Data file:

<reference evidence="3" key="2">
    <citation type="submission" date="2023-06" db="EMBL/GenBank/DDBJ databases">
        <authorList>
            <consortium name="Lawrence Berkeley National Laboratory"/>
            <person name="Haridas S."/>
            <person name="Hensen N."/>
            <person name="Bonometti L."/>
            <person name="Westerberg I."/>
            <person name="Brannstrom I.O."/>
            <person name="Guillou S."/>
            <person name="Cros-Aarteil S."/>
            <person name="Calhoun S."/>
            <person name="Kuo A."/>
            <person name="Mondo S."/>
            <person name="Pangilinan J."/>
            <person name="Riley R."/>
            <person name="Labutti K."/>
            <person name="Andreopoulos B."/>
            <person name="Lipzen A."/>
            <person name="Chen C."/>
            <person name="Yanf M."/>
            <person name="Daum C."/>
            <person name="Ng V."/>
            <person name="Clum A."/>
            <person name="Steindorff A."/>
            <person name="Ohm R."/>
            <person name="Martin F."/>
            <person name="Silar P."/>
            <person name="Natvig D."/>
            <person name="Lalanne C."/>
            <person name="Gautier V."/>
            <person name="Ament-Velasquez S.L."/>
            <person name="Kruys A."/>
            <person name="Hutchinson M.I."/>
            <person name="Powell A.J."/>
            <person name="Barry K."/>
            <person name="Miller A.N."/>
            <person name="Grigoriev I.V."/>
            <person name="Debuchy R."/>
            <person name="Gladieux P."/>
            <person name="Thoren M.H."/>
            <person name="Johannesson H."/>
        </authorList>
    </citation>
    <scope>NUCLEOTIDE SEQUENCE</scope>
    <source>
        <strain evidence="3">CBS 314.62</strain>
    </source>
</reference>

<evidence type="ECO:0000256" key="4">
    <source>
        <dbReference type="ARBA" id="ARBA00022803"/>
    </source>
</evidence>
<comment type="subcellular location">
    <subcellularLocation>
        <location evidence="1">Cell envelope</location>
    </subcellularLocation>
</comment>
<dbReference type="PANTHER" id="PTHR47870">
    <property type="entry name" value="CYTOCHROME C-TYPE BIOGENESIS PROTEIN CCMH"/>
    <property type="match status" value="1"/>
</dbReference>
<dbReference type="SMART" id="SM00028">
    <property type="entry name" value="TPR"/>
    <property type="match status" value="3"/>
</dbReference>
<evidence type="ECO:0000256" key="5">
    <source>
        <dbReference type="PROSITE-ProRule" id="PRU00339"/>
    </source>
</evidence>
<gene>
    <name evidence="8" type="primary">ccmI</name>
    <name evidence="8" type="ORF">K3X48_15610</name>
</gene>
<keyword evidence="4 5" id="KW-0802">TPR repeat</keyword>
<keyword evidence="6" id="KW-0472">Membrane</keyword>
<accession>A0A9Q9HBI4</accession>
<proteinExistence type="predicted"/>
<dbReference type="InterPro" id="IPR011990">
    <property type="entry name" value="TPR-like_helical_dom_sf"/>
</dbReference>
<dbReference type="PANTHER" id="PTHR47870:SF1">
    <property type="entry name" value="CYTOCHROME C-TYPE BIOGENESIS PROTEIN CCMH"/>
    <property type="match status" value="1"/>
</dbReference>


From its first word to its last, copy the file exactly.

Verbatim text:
<reference evidence="3" key="2">
    <citation type="submission" date="2023-06" db="EMBL/GenBank/DDBJ databases">
        <authorList>
            <consortium name="Lawrence Berkeley National Laboratory"/>
            <person name="Haridas S."/>
            <person name="Hensen N."/>
            <person name="Bonometti L."/>
            <person name="Westerberg I."/>
            <person name="Brannstrom I.O."/>
            <person name="Guillou S."/>
            <person name="Cros-Aarteil S."/>
            <person name="Calhoun S."/>
            <person name="Kuo A."/>
            <person name="Mondo S."/>
            <person name="Pangilinan J."/>
            <person name="Riley R."/>
            <person name="Labutti K."/>
            <person name="Andreopoulos B."/>
            <person name="Lipzen A."/>
            <person name="Chen C."/>
            <person name="Yanf M."/>
            <person name="Daum C."/>
            <person name="Ng V."/>
            <person name="Clum A."/>
            <person name="Steindorff A."/>
            <person name="Ohm R."/>
            <person name="Martin F."/>
            <person name="Silar P."/>
            <person name="Natvig D."/>
            <person name="Lalanne C."/>
            <person name="Gautier V."/>
            <person name="Ament-Velasquez S.L."/>
            <person name="Kruys A."/>
            <person name="Hutchinson M.I."/>
            <person name="Powell A.J."/>
            <person name="Barry K."/>
            <person name="Miller A.N."/>
            <person name="Grigoriev I.V."/>
            <person name="Debuchy R."/>
            <person name="Gladieux P."/>
            <person name="Thoren M.H."/>
            <person name="Johannesson H."/>
        </authorList>
    </citation>
    <scope>NUCLEOTIDE SEQUENCE</scope>
    <source>
        <strain evidence="3">CBS 314.62</strain>
    </source>
</reference>

<evidence type="ECO:0000256" key="4">
    <source>
        <dbReference type="ARBA" id="ARBA00022803"/>
    </source>
</evidence>
<comment type="subcellular location">
    <subcellularLocation>
        <location evidence="1">Cell envelope</location>
    </subcellularLocation>
</comment>
<dbReference type="PANTHER" id="PTHR47870">
    <property type="entry name" value="CYTOCHROME C-TYPE BIOGENESIS PROTEIN CCMH"/>
    <property type="match status" value="1"/>
</dbReference>
<dbReference type="SMART" id="SM00028">
    <property type="entry name" value="TPR"/>
    <property type="match status" value="3"/>
</dbReference>
<evidence type="ECO:0000256" key="5">
    <source>
        <dbReference type="PROSITE-ProRule" id="PRU00339"/>
    </source>
</evidence>
<gene>
    <name evidence="8" type="primary">ccmI</name>
    <name evidence="8" type="ORF">K3X48_15610</name>
</gene>
<keyword evidence="4 5" id="KW-0802">TPR repeat</keyword>
<keyword evidence="6" id="KW-0472">Membrane</keyword>
<accession>A0A9Q9HBI4</accession>
<proteinExistence type="predicted"/>
<dbReference type="InterPro" id="IPR011990">
    <property type="entry name" value="TPR-like_helical_dom_sf"/>
</dbReference>
<dbReference type="PANTHER" id="PTHR47870:SF1">
    <property type="entry name" value="CYTOCHROME C-TYPE BIOGENESIS PROTEIN CCMH"/>
    <property type="match status" value="1"/>
</dbReference>